The Kardiotissa Myrrh-Streaming Icon

Roosh

Cardinal
Orthodox
Originally posted on RooshV.com

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After a three-week stay at Holy Trinity Monastery, culminating with me being received into the Orthodox Church, my brain was overloaded with spiritual knowledge and a list of tasks I wanted to complete to begin learning about my new faith. I was ready and eager to go home. The only stop remaining was to meet Gab founder Andrew Torba on his homestead in Pennsylvania.

When I left the monastery, my godfather told me that the spiritual experiences would diminish. I would have to manage a transition from interacting daily with priests, monks, and seminarians who constantly strove to have Lord Jesus Christ in their hearts, with providential events occurring to me daily, to a bizarro secular world where people cared more about gay people than God. This transition was on my mind as I drove to Northeast Pennsylvania to meet with Andrew Torba and his family.

Torba and I got along immediately. We are both fighting the good fight and have the same enemies. His enemy list, however, is much longer than mine since he is providing a platform that reaches many millions of people each month. We exchanged war stories over dinner and then lunch the next day. During one of our conversations, he asked me if I heard of the myrrh-streaming icon that was in a nearby Orthodox church. I had heard of myrrh-streaming icons before, whereby an icon leaks myrrh, but I was not interested in seeing it because of fatigue. I repeat: I was not interested in seeing a miracle within my new Church because I was tired, and besides, myrrh-streaming icons may not stream continually. Maybe I could visit it during a future trip. When Torba, who is not in the Orthodox Church, mentioned the icon to me a second time, I gently ignored him and changed the subject.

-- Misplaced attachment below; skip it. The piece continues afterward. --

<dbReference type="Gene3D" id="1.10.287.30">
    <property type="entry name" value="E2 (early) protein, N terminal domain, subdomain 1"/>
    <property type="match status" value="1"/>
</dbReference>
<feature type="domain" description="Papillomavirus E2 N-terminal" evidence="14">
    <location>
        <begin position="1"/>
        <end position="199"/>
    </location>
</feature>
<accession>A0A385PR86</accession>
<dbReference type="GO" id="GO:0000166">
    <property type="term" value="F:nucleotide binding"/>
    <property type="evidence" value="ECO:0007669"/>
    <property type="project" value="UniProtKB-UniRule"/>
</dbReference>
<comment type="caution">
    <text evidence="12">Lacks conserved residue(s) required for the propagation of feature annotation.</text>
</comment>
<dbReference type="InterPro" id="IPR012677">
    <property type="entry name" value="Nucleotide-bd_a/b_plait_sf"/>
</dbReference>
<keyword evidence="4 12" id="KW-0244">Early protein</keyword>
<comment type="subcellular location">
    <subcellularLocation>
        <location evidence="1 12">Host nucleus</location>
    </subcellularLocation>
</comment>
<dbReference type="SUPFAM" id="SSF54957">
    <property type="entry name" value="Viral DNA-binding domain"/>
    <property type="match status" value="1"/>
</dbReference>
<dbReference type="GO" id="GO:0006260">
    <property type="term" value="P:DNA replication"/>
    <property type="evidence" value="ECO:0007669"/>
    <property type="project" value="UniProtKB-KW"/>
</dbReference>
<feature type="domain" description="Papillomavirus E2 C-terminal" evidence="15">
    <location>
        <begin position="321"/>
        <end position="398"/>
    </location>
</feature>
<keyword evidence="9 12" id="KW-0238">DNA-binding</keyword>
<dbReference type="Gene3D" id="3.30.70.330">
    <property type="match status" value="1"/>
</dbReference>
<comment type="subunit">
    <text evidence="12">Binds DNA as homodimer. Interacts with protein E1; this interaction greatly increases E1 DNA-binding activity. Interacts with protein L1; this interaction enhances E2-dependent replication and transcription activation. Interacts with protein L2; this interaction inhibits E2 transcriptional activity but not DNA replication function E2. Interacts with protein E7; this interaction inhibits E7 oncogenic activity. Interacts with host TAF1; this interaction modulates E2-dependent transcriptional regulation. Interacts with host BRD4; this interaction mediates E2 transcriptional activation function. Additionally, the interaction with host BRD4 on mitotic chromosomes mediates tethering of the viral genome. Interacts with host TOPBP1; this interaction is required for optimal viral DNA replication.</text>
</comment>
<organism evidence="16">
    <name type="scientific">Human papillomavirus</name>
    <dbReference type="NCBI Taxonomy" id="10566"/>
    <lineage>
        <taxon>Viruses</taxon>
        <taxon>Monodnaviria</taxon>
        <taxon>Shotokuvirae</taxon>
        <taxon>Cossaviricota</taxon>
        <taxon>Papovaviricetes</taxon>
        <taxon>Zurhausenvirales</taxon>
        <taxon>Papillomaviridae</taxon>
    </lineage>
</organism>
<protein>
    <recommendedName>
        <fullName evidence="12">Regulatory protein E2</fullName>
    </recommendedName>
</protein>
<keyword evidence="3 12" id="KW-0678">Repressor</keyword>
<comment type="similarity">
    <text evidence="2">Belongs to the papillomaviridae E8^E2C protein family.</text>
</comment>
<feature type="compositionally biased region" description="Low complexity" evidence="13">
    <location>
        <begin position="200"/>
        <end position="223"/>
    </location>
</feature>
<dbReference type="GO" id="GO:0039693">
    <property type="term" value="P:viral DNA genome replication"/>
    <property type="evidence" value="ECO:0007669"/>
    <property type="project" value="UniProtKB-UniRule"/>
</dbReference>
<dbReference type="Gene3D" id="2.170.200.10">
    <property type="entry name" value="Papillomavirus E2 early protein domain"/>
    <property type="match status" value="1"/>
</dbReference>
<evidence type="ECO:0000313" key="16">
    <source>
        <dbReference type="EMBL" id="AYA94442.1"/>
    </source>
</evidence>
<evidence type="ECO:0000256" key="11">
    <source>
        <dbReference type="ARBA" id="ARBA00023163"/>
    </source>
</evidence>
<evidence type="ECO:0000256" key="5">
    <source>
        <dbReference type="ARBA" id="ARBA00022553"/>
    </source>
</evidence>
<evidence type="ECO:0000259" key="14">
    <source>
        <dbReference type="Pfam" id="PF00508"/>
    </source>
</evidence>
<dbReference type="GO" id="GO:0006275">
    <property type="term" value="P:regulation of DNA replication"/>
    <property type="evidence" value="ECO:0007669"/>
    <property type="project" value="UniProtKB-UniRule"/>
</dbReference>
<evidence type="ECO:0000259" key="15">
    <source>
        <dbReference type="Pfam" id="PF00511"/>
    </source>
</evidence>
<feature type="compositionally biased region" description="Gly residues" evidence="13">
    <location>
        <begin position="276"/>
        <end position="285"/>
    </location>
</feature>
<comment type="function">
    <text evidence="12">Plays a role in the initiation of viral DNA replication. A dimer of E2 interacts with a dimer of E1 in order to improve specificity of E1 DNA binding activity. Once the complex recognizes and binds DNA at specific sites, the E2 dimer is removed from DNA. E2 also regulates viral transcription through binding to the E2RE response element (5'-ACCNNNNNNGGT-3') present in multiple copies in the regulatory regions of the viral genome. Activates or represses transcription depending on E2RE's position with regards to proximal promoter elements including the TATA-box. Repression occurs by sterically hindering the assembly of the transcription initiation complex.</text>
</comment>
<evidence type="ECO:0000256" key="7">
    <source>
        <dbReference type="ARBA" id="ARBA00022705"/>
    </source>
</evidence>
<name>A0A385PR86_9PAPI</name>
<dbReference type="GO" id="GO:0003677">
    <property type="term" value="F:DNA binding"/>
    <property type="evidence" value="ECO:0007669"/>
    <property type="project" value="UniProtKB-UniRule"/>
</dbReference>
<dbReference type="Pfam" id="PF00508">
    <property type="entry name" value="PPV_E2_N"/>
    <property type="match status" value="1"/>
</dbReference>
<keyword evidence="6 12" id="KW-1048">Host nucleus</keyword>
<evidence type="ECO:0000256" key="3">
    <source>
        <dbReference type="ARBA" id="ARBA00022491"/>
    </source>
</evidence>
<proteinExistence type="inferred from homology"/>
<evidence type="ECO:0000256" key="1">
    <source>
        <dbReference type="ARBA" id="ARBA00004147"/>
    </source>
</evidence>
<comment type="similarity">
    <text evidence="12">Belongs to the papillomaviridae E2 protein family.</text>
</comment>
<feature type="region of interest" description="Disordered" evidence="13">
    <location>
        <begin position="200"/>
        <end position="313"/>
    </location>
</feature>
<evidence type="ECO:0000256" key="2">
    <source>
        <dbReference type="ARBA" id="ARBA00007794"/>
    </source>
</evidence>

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The day before I was set to drive back home, Torba showed me his land and farm machinery, which made me jealous because I own practically nothing useful besides electronic equipment to conduct internet live streams. I went back to my hotel room and checked my email. I read one from an Orthodox man who suggested that, if I were ever in Northeast Pennsylvania, to check out the Kardiotissa myrrh-streaming icon. I had not publicly shared that I would be in Pennsylvania. Why was I being told to visit this icon by two men within a 24-hour period? I leaned back from the computer screen and thought for some time before concluding that the email suggestion was from God, as was Torba’s. I can only remain turned away from God for so long when he speaks to me, so I picked up the phone and called St. George’s Orthodox Church in Taylor, Pennsylvania. I was invited to Vespers the next day at 6pm to see the icon. I extended my hotel stay and messaged Torba to join me.

I met with Torba in front of the church at the appointed time. I did not expect the icon to be streaming. I simply wanted to venerate the icon and ask the Theotokos to pray for me. Torba and I walked into the church and stood in the back row on the right side. As Vespers began, I looked around the church but did not know where the icon was. I would have to wait until the service was over. As hymn after hymn was sung praising the Theotokos, I wondered what Torba was thinking, since his background was in Protestantism, where the Theotokos often seems relegated to the role of a surrogate baby donor.

After Vespers was completed, the priest said the icon was not streaming and then motioned towards it, located in the center of the church. The usher then released one row of parishioners at a time to get in line to venerate the icon, starting at the front. Our row was eventually released and I waited in line, which moved quickly. When I finally arrived at the icon, I venerated it by kissing the Mother of God’s hand and shoulder through the glass. Then a priestmonk anointed me with the icon’s myrrh on my forehead.

Many of the faithful left but I felt the urge to stay. I circled around the entire church to return to the front to venerate the other icons. Then I sat in a front pew and stared at the Kardiotissa for a minute before the usher came up to me and asked, “Did you see the streaks of myrrh?”